China World Technology Medical Equipment Service Group
How to Differentiate between Monophasic and Biphasic AED Defibrillators
Automated External Defibrillators have saved millions of lives over the years. As science and technology develop and evolve, so do these devices. That is why we can differentiate AEDs into monophasic and biphasic defibrillators. The main purpose of this article is to compare these devices and describe how they differ from each other. Is the monophasic device better than the biphasic AED? Read on for more information.
Single-phase AEDs are devices that emit one type of discharge. It sends an electrical current in only one direction from an electrode on one side of the chest to an electrode on the other side. Monophasic waveform defibrillation has been used since the invention of AED devices. And thanks to advances in technology and science, it is being replaced by more effective defibrillators.
In monophasic defibrillation, the height of the capacitor voltage during charging determines the energy that the pads deliver. The waveform associated with monophasic defibrillation has a spike, which is crucial in determining defibrillation success. There must be enough current to reach the heart in order to terminate the lethal rhythm or fibrillation. At the same time, it is necessary to avoid excessively high current peaks, which could damage the patient's heart. In single-phase machines, the current supplied is high, so these machines used to be bulkier.
However, most manufacturers have ceased production of monophasic AED devices and have started producing biphasic AEDs. In turn, most hospitals use a mix of newer defibrillators and older devices.
Biphasic waveform defibrillators are devices that use bidirectional current flow instead of a monophasic AED, where the current flows in one direction. These defibrillators were introduced in 1996, and with the shocks delivered by these devices, the direction of current flow reverses at some point in the defibrillation cycle during device discharge.
In biphasic AEDs, the pulse is made up of a positive and a negative spike. During the positive spike, current moves from electrode A to electrode B and vice versa during the negative spike, that is, from B to A. Modern AEDs first measure the impedance of the chest (the body's resistance to current) and adjust the voltage level. respectively. Also, devices like Mindray's BeneHeart C Series come with adult and child modes. This allows rescuers to immediately select the correct mode, which then allows the device to do its job with even greater efficiency.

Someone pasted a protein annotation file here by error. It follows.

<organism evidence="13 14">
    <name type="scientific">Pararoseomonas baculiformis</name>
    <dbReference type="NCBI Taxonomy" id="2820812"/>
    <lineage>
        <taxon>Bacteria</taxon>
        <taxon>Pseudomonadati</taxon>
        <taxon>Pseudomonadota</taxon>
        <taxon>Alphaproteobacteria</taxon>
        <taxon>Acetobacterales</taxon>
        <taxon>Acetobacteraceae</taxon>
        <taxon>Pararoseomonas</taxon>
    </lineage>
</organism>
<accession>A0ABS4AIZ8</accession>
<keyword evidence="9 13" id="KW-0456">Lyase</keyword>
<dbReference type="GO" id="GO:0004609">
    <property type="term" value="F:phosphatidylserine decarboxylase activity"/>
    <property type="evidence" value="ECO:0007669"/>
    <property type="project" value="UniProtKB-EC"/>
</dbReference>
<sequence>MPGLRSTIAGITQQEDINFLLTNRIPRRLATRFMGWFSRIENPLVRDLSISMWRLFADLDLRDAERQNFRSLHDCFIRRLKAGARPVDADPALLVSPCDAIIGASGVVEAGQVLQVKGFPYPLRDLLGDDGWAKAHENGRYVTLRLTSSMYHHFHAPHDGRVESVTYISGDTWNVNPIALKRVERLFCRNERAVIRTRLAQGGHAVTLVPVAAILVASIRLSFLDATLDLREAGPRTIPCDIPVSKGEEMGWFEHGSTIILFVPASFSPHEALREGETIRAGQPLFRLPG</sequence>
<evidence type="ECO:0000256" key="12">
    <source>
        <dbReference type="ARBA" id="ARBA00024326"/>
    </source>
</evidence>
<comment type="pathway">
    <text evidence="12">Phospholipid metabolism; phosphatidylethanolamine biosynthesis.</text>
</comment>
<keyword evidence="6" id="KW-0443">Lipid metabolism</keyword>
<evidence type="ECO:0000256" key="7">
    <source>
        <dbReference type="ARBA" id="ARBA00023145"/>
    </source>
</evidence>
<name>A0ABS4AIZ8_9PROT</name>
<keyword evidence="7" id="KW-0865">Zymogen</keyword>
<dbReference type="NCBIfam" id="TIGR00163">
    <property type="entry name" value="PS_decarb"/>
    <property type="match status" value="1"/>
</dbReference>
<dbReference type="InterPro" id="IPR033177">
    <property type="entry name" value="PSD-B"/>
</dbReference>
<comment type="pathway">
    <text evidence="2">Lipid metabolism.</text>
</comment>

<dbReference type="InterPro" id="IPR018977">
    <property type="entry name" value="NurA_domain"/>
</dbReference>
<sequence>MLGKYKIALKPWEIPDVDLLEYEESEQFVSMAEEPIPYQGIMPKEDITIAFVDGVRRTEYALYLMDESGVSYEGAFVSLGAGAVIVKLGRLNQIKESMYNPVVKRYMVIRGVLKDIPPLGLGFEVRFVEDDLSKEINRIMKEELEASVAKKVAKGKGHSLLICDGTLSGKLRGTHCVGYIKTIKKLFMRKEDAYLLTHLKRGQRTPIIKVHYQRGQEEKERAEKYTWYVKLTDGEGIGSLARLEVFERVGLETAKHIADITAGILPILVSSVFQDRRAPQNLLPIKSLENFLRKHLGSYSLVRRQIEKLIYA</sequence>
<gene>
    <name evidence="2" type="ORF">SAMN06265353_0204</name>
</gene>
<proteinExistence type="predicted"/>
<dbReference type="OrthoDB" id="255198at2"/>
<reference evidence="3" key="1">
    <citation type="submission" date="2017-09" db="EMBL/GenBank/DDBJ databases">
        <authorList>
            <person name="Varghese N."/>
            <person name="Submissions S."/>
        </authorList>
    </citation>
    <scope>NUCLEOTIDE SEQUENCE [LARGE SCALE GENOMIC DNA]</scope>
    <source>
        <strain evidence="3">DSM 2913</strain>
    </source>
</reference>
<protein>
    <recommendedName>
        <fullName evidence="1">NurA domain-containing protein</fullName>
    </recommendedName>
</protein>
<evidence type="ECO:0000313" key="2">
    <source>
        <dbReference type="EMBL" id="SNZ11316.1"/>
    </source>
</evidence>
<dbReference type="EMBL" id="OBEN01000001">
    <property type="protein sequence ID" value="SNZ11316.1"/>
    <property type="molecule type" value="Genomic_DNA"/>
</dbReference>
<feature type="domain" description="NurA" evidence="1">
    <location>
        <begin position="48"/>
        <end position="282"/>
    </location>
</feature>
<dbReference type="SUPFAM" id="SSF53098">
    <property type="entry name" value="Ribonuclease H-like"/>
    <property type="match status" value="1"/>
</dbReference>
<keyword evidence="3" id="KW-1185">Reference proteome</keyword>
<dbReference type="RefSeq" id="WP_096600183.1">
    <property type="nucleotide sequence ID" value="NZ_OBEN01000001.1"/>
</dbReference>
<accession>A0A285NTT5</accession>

The exact shape of the current delivery is determined by factors such as the current, the energy of the direction, and the duration of the energy delivered. What makes biphasic devices so important is that they match the patient's impedance through various waveform characteristics to ensure that high and low impedance patients have an equal chance of survival. This is particularly important considering that the most effective waveforms maintain their shape and duration regardless of impedance, and that is exactly what biphasic devices can achieve.
In addition to the main difference in current flow, biphasic AEDs also differ from single phase AEDs in that they achieve the same effect but with fewer joules. In fact, there is evidence to show that the efficacy of a protocol using monophasic waveform shocks in the 200-360J sequence is 90% similar to that of a protocol using biphasic waveform shocks in the 200-360J sequence. 120-200J. So what we can see here is that higher efficacy can be achieved with biphasic AEDs compared to monophasic AEDs when they have the same average delivered energy level. In order to achieve better resuscitation results for patients who are normally difficult to defibrillate, such as those with obesity or high impedance, Mindray developed 360J biphasic technology and integrated it into AED devices to increase refibrillation completion rates.
In addition, biphasic waveform defibrillation produced less deterioration in cardiac function as measured by blood pressure, heart rate recurrence, and echocardiography.
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